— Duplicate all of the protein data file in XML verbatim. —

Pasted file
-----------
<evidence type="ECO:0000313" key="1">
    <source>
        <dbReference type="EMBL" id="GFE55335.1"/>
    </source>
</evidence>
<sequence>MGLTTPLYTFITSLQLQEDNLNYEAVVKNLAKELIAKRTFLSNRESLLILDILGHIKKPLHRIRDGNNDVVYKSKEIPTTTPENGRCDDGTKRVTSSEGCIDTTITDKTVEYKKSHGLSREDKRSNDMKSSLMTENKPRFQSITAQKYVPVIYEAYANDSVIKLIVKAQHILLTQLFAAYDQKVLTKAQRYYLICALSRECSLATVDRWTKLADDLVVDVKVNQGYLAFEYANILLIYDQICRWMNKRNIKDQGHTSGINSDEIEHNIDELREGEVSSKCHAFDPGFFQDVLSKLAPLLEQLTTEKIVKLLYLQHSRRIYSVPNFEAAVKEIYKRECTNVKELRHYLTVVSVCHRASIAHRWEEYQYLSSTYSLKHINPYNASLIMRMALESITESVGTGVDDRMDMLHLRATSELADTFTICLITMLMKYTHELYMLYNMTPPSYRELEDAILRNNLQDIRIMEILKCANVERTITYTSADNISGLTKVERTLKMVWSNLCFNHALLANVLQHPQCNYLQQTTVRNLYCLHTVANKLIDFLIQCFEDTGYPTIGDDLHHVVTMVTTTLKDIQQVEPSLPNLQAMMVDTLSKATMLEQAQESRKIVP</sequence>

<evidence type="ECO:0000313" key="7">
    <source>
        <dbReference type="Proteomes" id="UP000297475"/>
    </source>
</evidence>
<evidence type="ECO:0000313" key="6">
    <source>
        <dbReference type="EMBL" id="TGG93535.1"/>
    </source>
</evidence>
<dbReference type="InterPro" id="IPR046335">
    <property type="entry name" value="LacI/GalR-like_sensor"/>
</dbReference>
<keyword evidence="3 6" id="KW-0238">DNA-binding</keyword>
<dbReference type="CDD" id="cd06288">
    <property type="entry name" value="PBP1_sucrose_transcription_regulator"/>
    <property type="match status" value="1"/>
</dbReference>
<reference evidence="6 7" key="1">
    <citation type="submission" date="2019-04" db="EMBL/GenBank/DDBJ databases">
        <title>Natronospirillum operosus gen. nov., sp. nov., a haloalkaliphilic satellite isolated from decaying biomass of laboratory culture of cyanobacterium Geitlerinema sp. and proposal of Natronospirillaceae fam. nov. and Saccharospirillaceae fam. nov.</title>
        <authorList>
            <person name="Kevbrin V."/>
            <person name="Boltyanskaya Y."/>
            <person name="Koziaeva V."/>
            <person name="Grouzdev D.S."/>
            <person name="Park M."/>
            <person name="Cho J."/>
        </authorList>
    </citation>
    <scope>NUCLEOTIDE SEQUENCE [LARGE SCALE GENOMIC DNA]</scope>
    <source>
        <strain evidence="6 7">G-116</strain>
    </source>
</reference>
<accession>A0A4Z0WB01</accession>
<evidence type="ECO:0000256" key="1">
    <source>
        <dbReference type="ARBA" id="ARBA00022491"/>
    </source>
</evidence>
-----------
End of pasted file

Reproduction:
<evidence type="ECO:0000313" key="1">
    <source>
        <dbReference type="EMBL" id="GFE55335.1"/>
    </source>
</evidence>
<sequence>MGLTTPLYTFITSLQLQEDNLNYEAVVKNLAKELIAKRTFLSNRESLLILDILGHIKKPLHRIRDGNNDVVYKSKEIPTTTPENGRCDDGTKRVTSSEGCIDTTITDKTVEYKKSHGLSREDKRSNDMKSSLMTENKPRFQSITAQKYVPVIYEAYANDSVIKLIVKAQHILLTQLFAAYDQKVLTKAQRYYLICALSRECSLATVDRWTKLADDLVVDVKVNQGYLAFEYANILLIYDQICRWMNKRNIKDQGHTSGINSDEIEHNIDELREGEVSSKCHAFDPGFFQDVLSKLAPLLEQLTTEKIVKLLYLQHSRRIYSVPNFEAAVKEIYKRECTNVKELRHYLTVVSVCHRASIAHRWEEYQYLSSTYSLKHINPYNASLIMRMALESITESVGTGVDDRMDMLHLRATSELADTFTICLITMLMKYTHELYMLYNMTPPSYRELEDAILRNNLQDIRIMEILKCANVERTITYTSADNISGLTKVERTLKMVWSNLCFNHALLANVLQHPQCNYLQQTTVRNLYCLHTVANKLIDFLIQCFEDTGYPTIGDDLHHVVTMVTTTLKDIQQVEPSLPNLQAMMVDTLSKATMLEQAQESRKIVP</sequence>

<evidence type="ECO:0000313" key="7">
    <source>
        <dbReference type="Proteomes" id="UP000297475"/>
    </source>
</evidence>
<evidence type="ECO:0000313" key="6">
    <source>
        <dbReference type="EMBL" id="TGG93535.1"/>
    </source>
</evidence>
<dbReference type="InterPro" id="IPR046335">
    <property type="entry name" value="LacI/GalR-like_sensor"/>
</dbReference>
<keyword evidence="3 6" id="KW-0238">DNA-binding</keyword>
<dbReference type="CDD" id="cd06288">
    <property type="entry name" value="PBP1_sucrose_transcription_regulator"/>
    <property type="match status" value="1"/>
</dbReference>
<reference evidence="6 7" key="1">
    <citation type="submission" date="2019-04" db="EMBL/GenBank/DDBJ databases">
        <title>Natronospirillum operosus gen. nov., sp. nov., a haloalkaliphilic satellite isolated from decaying biomass of laboratory culture of cyanobacterium Geitlerinema sp. and proposal of Natronospirillaceae fam. nov. and Saccharospirillaceae fam. nov.</title>
        <authorList>
            <person name="Kevbrin V."/>
            <person name="Boltyanskaya Y."/>
            <person name="Koziaeva V."/>
            <person name="Grouzdev D.S."/>
            <person name="Park M."/>
            <person name="Cho J."/>
        </authorList>
    </citation>
    <scope>NUCLEOTIDE SEQUENCE [LARGE SCALE GENOMIC DNA]</scope>
    <source>
        <strain evidence="6 7">G-116</strain>
    </source>
</reference>
<accession>A0A4Z0WB01</accession>
<evidence type="ECO:0000256" key="1">
    <source>
        <dbReference type="ARBA" id="ARBA00022491"/>
    </source>
</evidence>